The Cubs looked to sweep the series with Jake Arrieta facing the Giants' Madison Bumgarner. The host Giants were trying to extend a streak to 10–0 in their last 10 elimination games. Arrieta hit a three-run homer in the top of the second, putting the Cubs up 3–0. They threatened to chase Bumgarner in the third inning with singles by Ben Zobrist and Addison Russell, but failed to score. San Francisco scored in the third following a Denard Span double and again in the fifth after Span's triple. In the eighth, Travis Wood gave up a single and Héctor Rondón walked a batter. Closer Aroldis Chapman came in early to seek a six-out save, but gave up a two-run triple to Conor Gillaspie to give the Giants' their first lead of the series. Chapman was lifted after getting only one out. The Giants added a run on a single by Brandon Crawford. In the ninth, trailing 5–3, Dexter Fowler led off with a walk and Kris Bryant hit a two-run home run off Giants' closer Sergio Romo. Mike Montgomery took over in the ninth for the Cubs and held the Giants scoreless for four innings. In the 13th, the Giants' Crawford leadoff double was followed by a Joe Panik walk-off double to continue the series.
|WP: Héctor Rondón (1–0) LP: Will Smith (0–1) Sv: Aroldis Chapman (3)|
CHC: David Ross (1)
With the Giants looking to continue their streak of wins in elimination games to 11, the Cubs sent John Lackey to the mound against Matt Moore. Lackey allowed a leadoff double to Denard Span and a sacrifice fly by Buster Posey to give San Francisco an early 1–0 lead. David Ross answered for Chicago in the third with a home run, becoming the oldest catcher ever to homer in a postseason game. A run-scoring to single by Moore with the bases loaded and a force-out grounder by Span in the fourth put the Giants up 3–1. The Cubs bounced back with a run in the top of the fifth on a three-base throwing error by Brandon Crawford and a sacrifice fly by Ross. Justin Grimm relieved Lackey in the bottom of the fifth and surrendered a single to Posey and double by Crawford that just missed being a home run. Travis Wood entered and gave up a single to Conor Gillaspie and sacrifice fly to Joe Panik as the Giants went up 5–2. Moore cruised through the next three innings before being lifted to start the ninth, a Game 5 appearing inevitable. However, the Giants ended up using five pitchers in the inning. Kris Bryant singled, Anthony Rizzo walked, and Ben Zobrist doubled to make it 5–3. With runners on second and third, Cubs manager Joe Maddon decided to pinch-hit for Addison Russell (and his 95 RBIs) with Chris Coghlan. Giants manager Bruce Bochy countered with lefty reliever Will Smith and Maddon switched to rookie catcher Willson Contreras instead. Contreras promptly singled up the middle to tie the game at 5. Jason Heyward's attempted sacrifice bunt was too hard and Contreras was forced out at second, but Gold Glove winner Crawford's throw to first ended up in the dugout, allowing Heyward to reach second. Javier Baez singled up the middle to complete the Cub comeback for 6–5 lead. Aroldis Chapman struck out the side in the bottom of the ninth to end the game and series. His three saves and four save opportunities tied and set Division Series records, respectively. It marked the biggest comeback in postseason-clinching history, the Cubs becoming the fourth team to rally from three runs down in the ninth to win a postseason game and the first to do so in regulation. This was the Giants' CD first postseason series defeat at home since AT&T Park opened in 2000.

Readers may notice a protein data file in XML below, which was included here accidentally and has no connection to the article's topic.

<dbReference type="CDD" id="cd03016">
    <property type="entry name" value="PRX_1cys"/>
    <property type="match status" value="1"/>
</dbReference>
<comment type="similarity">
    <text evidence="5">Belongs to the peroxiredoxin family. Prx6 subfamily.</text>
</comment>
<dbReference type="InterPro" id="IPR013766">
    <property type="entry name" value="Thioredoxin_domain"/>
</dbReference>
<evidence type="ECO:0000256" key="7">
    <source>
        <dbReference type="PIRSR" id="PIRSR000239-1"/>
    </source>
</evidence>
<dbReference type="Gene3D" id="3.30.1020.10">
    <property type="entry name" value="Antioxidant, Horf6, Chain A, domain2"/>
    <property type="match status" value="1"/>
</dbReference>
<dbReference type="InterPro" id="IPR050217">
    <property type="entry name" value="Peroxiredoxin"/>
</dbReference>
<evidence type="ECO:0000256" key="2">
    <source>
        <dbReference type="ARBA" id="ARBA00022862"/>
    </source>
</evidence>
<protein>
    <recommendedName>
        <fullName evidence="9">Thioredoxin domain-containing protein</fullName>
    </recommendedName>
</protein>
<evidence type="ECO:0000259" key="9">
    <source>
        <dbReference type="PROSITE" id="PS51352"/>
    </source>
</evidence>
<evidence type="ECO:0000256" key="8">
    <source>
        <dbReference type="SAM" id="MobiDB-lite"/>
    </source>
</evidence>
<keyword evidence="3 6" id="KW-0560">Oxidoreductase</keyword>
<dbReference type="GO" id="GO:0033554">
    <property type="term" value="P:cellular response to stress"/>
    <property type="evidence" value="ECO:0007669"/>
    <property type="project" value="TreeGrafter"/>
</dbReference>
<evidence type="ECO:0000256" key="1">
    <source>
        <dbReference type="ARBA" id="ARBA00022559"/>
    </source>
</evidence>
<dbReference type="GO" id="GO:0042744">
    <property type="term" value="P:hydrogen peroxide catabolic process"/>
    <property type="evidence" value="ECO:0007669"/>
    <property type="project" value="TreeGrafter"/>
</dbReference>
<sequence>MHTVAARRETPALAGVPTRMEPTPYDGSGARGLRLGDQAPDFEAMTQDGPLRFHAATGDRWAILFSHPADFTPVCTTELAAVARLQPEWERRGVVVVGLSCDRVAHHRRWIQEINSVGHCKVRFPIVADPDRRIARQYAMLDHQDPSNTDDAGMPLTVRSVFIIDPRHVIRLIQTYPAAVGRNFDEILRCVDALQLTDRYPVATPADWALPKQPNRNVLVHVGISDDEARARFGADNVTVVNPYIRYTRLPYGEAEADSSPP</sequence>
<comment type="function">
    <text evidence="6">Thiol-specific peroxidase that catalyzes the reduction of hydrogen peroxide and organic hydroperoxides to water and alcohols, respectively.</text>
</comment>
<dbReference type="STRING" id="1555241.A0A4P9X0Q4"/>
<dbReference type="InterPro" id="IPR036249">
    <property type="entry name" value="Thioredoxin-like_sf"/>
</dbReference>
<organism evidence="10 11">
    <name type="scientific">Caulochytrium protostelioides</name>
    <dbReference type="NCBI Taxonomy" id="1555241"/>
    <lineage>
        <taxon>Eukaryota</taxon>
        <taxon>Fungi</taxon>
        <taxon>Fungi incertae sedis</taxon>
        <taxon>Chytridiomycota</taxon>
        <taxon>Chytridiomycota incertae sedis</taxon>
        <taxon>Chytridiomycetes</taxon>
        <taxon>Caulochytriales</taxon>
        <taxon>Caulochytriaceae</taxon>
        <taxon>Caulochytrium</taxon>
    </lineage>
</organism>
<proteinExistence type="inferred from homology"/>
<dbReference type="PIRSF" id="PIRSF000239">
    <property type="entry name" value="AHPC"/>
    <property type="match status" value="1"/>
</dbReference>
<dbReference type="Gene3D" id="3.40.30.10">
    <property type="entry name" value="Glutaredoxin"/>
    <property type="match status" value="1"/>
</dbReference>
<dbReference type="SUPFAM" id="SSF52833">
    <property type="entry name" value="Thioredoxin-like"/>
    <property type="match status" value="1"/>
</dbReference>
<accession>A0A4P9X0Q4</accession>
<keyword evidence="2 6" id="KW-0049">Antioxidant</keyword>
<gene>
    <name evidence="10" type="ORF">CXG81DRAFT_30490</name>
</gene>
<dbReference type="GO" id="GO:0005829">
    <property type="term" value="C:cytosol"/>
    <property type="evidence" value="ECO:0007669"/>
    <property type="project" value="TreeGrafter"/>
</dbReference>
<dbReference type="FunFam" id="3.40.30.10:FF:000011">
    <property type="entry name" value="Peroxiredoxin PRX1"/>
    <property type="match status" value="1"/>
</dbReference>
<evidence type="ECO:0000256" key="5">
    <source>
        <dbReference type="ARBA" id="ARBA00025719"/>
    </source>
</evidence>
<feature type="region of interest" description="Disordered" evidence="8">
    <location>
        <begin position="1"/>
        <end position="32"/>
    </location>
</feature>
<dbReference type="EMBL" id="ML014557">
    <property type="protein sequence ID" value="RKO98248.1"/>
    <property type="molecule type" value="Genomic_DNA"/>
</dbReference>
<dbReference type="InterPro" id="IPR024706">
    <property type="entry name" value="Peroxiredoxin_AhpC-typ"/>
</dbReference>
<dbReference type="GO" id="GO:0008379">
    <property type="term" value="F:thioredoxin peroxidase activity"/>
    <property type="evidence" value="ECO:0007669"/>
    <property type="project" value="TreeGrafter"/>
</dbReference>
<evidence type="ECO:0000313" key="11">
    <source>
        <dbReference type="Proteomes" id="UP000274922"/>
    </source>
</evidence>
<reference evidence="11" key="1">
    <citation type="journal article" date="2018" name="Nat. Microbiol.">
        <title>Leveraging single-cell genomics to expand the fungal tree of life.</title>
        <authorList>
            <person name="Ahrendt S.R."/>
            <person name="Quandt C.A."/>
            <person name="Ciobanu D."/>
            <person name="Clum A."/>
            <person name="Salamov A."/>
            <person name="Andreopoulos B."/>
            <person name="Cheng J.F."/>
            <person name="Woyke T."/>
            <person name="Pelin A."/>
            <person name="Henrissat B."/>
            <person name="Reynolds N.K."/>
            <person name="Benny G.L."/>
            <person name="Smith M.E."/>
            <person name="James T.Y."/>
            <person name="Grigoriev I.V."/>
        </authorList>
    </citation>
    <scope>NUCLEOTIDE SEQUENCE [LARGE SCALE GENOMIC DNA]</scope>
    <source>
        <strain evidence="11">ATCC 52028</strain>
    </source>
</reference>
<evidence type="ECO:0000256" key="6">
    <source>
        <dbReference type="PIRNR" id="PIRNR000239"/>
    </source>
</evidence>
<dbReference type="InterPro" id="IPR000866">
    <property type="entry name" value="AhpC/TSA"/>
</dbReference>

This was Chicago’s first ever playoff win on the West Coast. The Cubs had lost 10 straight games as the visiting team on the West Coast until beating the Giants in Game 4 (three games in 1984 NLCS, three games in the 1989 NLCS, two games in the 2007 NLDS, one game in the 2008 NLDS, and Game 3 of the 2016 NLDS).